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Pull marketing

See: Inbound marketing

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Return on investment

The classic definition of return on investment is "earnings divided by investment" (Phillips 44). Expressed mathematically, it is "(Net Program Benefits ÷ Program Costs) x 100," with the result expressed as a percentage (Phillips and Phillips 1). Companies use this measure to determine whether a strategy is worth investing in.

ROI is similar to benefit-cost analysis, but was found traditionally in private business and industry (Phillips and Phillips 1).

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Return on investment

The classic definition of return on investment is "earnings divided by investment" (Phillips 44). Expressed mathematically, it is "(Net Program Benefits ÷ Program Costs) x 100," with the result expressed as a percentage (Phillips and Phillips 1). Companies use this measure to determine whether a strategy is worth investing in. ROI is similar to benefit-cost analysis, but was found traditionally in private business and industry (Phillips and Phillips 1).

REFERENCES:

  • Phillips, Jack J. "ROI." Training & Development 50 (1996): 42-47.
  • Phillips, Patricia Pulliam, and Jack J. Phillips. Return on investment (ROI) basics. American Society for Training and Development, 2006.
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Search engine marketing

"Search engine marketing is about doing whatever you need to do to ensure that your web site ranks as high as possible in search engine results"" (Ledford XV).

REFERENCES:

  • Ledford, Jerri L. Search Engine Optimization Bible. Vol. 584. John Wiley & Sons, 2009.

FURTHER READING:

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Search engine optimization

"SEO is the process of trying to rank highly a given web page or domain for specific keywords" (Evans 22). A higher search engine rank makes a page easier to find. Websites employ optimzation tactics to achieve a higher search engine rank, which in turn leads to increased traffic. "There are over 200 different factors (or signals) used by Google to calculate a page’s rank" (Evans 23). These include the quality and number of backlinks, the page traffic, the amount of social shares, and how well-known the website is.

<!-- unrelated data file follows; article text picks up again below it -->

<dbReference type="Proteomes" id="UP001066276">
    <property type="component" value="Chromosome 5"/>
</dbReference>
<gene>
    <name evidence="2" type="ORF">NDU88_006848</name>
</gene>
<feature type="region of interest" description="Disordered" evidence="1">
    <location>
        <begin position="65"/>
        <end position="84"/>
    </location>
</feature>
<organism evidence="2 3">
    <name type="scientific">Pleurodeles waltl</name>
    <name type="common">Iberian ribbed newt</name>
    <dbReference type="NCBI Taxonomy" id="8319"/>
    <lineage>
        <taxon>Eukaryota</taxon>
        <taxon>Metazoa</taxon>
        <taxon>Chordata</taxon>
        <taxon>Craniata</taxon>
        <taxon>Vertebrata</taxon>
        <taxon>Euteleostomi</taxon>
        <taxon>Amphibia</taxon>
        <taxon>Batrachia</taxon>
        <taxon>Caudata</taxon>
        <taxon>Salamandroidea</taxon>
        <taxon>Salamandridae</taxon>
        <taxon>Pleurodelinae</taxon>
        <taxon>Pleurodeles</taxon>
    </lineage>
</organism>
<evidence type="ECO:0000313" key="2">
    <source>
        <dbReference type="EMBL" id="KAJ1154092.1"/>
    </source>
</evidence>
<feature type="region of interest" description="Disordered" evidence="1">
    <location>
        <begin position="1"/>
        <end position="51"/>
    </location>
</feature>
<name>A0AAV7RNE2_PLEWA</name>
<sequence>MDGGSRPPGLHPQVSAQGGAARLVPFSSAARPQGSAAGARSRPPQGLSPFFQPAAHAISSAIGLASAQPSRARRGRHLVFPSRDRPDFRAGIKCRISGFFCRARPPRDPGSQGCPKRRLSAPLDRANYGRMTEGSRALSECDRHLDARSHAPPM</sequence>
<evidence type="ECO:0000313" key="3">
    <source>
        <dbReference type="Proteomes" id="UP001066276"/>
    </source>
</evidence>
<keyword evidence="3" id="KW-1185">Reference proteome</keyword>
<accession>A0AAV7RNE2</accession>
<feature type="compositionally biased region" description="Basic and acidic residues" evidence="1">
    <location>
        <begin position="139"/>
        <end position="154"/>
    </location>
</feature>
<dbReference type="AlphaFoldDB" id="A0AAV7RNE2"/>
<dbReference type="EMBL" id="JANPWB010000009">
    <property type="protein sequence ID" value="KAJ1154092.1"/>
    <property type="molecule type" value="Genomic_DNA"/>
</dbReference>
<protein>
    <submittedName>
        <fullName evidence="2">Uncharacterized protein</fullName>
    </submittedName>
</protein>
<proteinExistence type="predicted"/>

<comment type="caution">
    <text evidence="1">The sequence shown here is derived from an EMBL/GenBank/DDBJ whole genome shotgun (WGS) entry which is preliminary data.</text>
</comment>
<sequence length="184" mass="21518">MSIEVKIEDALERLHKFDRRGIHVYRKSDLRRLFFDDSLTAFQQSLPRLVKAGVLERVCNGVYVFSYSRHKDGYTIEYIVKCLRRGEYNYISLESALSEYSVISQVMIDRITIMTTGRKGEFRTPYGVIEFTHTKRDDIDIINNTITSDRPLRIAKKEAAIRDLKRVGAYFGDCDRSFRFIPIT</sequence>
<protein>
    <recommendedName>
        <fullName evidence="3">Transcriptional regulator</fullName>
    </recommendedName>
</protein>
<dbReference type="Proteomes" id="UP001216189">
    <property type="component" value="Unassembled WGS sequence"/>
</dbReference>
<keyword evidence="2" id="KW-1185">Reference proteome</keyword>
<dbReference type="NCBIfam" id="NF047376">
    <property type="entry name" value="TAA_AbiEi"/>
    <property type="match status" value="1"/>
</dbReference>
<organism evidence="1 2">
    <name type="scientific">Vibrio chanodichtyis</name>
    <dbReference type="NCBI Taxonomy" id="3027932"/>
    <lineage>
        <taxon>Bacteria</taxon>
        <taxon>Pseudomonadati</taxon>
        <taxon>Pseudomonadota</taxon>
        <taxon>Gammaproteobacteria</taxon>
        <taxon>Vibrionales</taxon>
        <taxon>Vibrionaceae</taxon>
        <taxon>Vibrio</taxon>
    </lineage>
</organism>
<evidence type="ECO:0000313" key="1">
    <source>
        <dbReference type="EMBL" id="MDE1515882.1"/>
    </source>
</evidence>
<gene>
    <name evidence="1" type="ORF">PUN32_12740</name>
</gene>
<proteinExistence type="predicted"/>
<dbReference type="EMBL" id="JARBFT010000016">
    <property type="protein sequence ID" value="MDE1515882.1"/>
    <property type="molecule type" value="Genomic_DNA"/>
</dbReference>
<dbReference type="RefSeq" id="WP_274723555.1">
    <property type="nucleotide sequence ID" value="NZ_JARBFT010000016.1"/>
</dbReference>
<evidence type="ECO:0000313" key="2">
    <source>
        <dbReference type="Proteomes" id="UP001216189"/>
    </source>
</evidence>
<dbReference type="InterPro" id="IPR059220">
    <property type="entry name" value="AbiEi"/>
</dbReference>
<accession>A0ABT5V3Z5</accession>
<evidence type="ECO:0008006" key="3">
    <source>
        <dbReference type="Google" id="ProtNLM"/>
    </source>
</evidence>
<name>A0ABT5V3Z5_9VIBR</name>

REFERENCES:

  • Evans, Michael P. "Analysing Google rankings through search engine optimization data." Internet research 17.1 (2007): 21-37.
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Search engine marketing (SEM)

"Search engine marketing is about doing whatever you need to do to ensure that your web site ranks as high as possible in search engine results"" (Ledford XV).

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SERP

SERP is an acronym for search engine results pages. These pages show the results of a search on a search engine, such as Google.

They have become an important space for advertising. "Placing ads on Google SERPs has been a major source of revenue for Google and the companies placing ads" (Djamasbi et al. 2)

REFERENCES:

  • Djamasbi, Soussan, Adrienne Hall-Phillips, and Ruijiao Rachel Yang. "SERPs and ads on mobile devices: An eye tracking study for generation Y." Universal Access in Human-Computer Interaction. User and Context Diversity. Springer Berlin Heidelberg, 2013. 259-268.
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Social listening

Also known as: Social tracking

Social listening is an active and focused process to understand what's being said on social media platforms. This is different from "hearing," which is passive (Fensel et al. 3).

REFERENCES:

  • Fensel, Dieter, Birgit Leiter, and Ioannis Stavrakantonakis. "Social media monitoring." Semantic Technology Institute, Innsbruck (2012).
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Social listening tools

Social listenings tools are devices used to automate the process of social listening.

The sheer volume of social media content makes it impossible for humans to analyze manually. Tools let their users automatically filter content relevant to them (Johansson et al. 189).

REFERENCES:

  • Johansson, Fredrik, Joel Brynielsson, and Maribel Narganes Quijano. "Estimating citizen alertness in crises using social media monitoring and analysis." Intelligence and Security Informatics Conference (EISIC), 2012 European. IEEE, 2012.